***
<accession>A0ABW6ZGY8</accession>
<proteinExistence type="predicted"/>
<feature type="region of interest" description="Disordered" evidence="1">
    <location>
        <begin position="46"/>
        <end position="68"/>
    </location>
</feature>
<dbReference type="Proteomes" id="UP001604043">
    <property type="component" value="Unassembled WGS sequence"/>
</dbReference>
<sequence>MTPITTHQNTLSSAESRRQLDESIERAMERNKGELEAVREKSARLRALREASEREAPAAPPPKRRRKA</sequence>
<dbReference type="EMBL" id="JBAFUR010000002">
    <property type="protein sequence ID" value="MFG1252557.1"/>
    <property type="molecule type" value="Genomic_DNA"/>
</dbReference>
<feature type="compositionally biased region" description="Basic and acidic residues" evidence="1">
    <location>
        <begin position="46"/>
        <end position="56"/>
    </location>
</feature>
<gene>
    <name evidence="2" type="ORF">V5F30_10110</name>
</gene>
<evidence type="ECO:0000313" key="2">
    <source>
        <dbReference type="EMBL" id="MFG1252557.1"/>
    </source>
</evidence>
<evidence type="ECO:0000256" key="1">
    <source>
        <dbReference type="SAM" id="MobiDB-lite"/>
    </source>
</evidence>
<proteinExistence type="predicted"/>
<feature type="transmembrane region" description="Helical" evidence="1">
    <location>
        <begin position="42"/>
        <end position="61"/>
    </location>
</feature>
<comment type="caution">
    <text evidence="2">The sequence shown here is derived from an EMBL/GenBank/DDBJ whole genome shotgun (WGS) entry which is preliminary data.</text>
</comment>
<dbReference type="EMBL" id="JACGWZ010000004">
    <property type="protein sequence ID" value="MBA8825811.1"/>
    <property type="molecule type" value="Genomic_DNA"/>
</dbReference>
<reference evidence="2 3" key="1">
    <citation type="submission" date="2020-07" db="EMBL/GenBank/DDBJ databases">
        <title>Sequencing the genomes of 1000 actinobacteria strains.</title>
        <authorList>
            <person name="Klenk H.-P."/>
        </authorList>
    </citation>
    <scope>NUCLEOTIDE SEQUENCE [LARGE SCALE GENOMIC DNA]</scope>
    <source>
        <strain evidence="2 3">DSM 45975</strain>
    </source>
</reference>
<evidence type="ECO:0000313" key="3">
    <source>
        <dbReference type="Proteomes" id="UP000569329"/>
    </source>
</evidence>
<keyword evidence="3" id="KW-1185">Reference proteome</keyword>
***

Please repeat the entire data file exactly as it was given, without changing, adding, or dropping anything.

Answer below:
<accession>A0ABW6ZGY8</accession>
<proteinExistence type="predicted"/>
<feature type="region of interest" description="Disordered" evidence="1">
    <location>
        <begin position="46"/>
        <end position="68"/>
    </location>
</feature>
<dbReference type="Proteomes" id="UP001604043">
    <property type="component" value="Unassembled WGS sequence"/>
</dbReference>
<sequence>MTPITTHQNTLSSAESRRQLDESIERAMERNKGELEAVREKSARLRALREASEREAPAAPPPKRRRKA</sequence>
<dbReference type="EMBL" id="JBAFUR010000002">
    <property type="protein sequence ID" value="MFG1252557.1"/>
    <property type="molecule type" value="Genomic_DNA"/>
</dbReference>
<feature type="compositionally biased region" description="Basic and acidic residues" evidence="1">
    <location>
        <begin position="46"/>
        <end position="56"/>
    </location>
</feature>
<gene>
    <name evidence="2" type="ORF">V5F30_10110</name>
</gene>
<evidence type="ECO:0000313" key="2">
    <source>
        <dbReference type="EMBL" id="MFG1252557.1"/>
    </source>
</evidence>
<evidence type="ECO:0000256" key="1">
    <source>
        <dbReference type="SAM" id="MobiDB-lite"/>
    </source>
</evidence>
<proteinExistence type="predicted"/>
<feature type="transmembrane region" description="Helical" evidence="1">
    <location>
        <begin position="42"/>
        <end position="61"/>
    </location>
</feature>
<comment type="caution">
    <text evidence="2">The sequence shown here is derived from an EMBL/GenBank/DDBJ whole genome shotgun (WGS) entry which is preliminary data.</text>
</comment>
<dbReference type="EMBL" id="JACGWZ010000004">
    <property type="protein sequence ID" value="MBA8825811.1"/>
    <property type="molecule type" value="Genomic_DNA"/>
</dbReference>
<reference evidence="2 3" key="1">
    <citation type="submission" date="2020-07" db="EMBL/GenBank/DDBJ databases">
        <title>Sequencing the genomes of 1000 actinobacteria strains.</title>
        <authorList>
            <person name="Klenk H.-P."/>
        </authorList>
    </citation>
    <scope>NUCLEOTIDE SEQUENCE [LARGE SCALE GENOMIC DNA]</scope>
    <source>
        <strain evidence="2 3">DSM 45975</strain>
    </source>
</reference>
<evidence type="ECO:0000313" key="3">
    <source>
        <dbReference type="Proteomes" id="UP000569329"/>
    </source>
</evidence>
<keyword evidence="3" id="KW-1185">Reference proteome</keyword>